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To James Madison from Frederick Jacob Wichelhausen, 21 July 1804 (Abstract)

§ From Frederick Jacob Wichelhausen

21 July 1804, Bremen. “I beg leave to refer you to my last Respects of the 17th March1 inclosing therewith a faithful Translation of a special Order of his Prussian Majesty to his Consuls in this City, concerning their Difference with the Senate of Bremen.

“I have since been honoured with your much esteemed circular Letter of the 1st October 1803,2 accompanied with a Copy of the Laws passed in the last Session of Congress with the annexed Remarks of the Comptroller of the Treasury under Date the 10th Septr. as also a Letter from the Comptroller of the Treasury of the 12th Decr. containing a Form of a new Register provided with such Water and other secret Marks as appeared most consistent with the Intention of the Legislature. Of the first I have taken due Notice, and shall not fail to apply the last in conformity with the Sense of the Law and use my utmost Endeavors to detect any Fraud which might come within the Reach of my Jurisdiction; besides I need not to observe, that I shall be extremely careful to make the most prudent and discreet use of the private Marks described and confided to me in that Letter.

“On account of the Blockade of the Weser, during the last six Months, no American Vessels have arrived in this River, however I think it my Duty to inclose you herewith a List [not found] of those few, which in the before mentioned Period have arrived in the River Jahde; this List may be considered as a Continuation of my former Reports, the Jahde not having been considered navigable previous to this time, and as only such Vessels enter that River, which are destined for Bremen. The Blockade of the Weser has in the beginning greatly impeded the Navigation of Bremen, however at present Bremen does not in that degree feel the Inconvenience of it, as the Jahde is nearly an equivalent to the lost free Navigation on the Weser. Solely from Baltimore upwards of 15 Bremen Vessels of the Burthen from 3 to 400 Tons have arrived this Spring in the Jahde, chiefly laden with Tobacco and some Coffee; an equal number of the same Size are likewise sailed again for that Port filled with Cargoes of Linens and some other german Manufactures: the Value of each Cargo to be estimated upwards from 60 to 80,000 Dollars, which may give you an Idea of the important Trade carried on between the United States and this City, even in our present Situation. I must however observe that the Exportation of german Linens from this City, have never been so considerable to the United States than the last three Months, which may be attributed to the present War and Declaration of Independance of St. Domingo, as the greatest quantity of the Linens exported, are calculated for the West India Market, which formerly and in time of Peace was provided with its wants in this Article by the mother Countries.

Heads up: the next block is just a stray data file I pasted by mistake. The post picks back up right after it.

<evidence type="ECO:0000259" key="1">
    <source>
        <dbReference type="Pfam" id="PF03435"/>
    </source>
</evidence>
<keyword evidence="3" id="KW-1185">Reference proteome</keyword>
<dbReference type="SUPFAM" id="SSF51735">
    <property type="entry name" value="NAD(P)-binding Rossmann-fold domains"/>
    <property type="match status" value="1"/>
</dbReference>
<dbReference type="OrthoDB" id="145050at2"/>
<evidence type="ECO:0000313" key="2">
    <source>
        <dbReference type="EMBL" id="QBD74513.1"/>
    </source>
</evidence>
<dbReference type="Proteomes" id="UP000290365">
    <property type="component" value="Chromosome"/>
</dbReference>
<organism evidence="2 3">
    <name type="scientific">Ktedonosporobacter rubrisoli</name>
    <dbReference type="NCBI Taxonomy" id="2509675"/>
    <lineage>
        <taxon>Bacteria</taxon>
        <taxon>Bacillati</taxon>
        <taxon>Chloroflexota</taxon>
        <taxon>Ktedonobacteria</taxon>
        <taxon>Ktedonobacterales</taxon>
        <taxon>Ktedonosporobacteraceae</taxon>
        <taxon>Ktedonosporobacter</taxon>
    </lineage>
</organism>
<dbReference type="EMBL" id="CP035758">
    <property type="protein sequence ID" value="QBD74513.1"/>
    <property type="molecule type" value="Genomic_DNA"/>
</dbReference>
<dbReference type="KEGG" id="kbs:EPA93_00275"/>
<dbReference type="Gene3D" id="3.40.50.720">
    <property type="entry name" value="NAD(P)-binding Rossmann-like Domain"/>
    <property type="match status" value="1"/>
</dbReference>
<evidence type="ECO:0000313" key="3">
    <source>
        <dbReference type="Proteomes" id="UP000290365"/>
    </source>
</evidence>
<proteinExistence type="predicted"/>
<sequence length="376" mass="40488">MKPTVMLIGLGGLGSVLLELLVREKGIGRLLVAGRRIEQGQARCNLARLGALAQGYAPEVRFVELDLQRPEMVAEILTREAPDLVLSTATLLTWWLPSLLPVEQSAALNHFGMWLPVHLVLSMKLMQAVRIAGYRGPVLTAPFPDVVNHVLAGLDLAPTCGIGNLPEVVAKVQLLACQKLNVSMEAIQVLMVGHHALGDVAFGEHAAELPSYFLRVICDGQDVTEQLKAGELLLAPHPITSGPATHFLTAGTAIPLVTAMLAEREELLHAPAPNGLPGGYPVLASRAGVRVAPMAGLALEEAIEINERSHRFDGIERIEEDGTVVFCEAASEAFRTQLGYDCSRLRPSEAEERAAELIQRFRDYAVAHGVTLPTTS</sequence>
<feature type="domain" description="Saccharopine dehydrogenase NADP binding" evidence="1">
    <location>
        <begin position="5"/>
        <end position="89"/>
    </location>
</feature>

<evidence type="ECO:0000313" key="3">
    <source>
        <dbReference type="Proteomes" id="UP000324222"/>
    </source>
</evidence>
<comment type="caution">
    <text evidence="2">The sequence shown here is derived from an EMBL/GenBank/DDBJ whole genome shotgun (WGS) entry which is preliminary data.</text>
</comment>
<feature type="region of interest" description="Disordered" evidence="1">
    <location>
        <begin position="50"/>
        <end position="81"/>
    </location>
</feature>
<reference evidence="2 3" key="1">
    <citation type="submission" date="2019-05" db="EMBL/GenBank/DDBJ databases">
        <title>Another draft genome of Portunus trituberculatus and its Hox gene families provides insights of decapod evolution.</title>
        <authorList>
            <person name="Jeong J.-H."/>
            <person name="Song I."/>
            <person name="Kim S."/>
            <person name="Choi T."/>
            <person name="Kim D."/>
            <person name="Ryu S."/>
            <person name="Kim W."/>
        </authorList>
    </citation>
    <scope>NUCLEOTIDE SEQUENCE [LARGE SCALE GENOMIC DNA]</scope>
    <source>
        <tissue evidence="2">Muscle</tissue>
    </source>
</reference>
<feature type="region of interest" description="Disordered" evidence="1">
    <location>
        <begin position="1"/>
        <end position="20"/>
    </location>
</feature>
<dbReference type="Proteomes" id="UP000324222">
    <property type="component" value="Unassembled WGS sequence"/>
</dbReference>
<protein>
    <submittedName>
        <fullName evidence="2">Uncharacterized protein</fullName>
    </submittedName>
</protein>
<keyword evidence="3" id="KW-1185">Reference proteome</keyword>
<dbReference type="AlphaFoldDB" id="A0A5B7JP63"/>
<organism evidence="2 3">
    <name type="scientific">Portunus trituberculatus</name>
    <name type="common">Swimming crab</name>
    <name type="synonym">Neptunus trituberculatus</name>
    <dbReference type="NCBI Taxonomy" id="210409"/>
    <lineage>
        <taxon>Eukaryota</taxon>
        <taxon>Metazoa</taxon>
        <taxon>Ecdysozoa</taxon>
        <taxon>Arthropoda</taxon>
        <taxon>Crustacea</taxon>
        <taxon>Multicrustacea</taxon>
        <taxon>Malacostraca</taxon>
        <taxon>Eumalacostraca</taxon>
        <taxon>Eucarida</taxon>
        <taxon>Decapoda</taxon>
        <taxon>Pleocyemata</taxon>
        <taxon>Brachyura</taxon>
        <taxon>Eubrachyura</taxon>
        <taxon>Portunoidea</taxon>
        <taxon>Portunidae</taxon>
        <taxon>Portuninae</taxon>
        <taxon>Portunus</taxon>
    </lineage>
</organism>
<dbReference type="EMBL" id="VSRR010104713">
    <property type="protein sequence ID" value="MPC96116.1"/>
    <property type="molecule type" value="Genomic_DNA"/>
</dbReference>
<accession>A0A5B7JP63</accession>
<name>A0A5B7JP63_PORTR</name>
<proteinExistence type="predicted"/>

“As the political weight of Bremen is too insignificant as to be drawn into Consideration by foreign Powers, the Inhabitants of this City have now and then to experience some Vexation from the belligerent Powers, although upon the whole they have not many occasions to complain.

“About two Months ago an english Cutter stationed itself between the Jahde and Weser to examine all Lighters going or coming over the Watts. Of two or three of them the Papers were not found in order and in consequence the Lighters carried to Yarmouth, where however they were immediately released again, upon producing Certificates of the Property being neutral.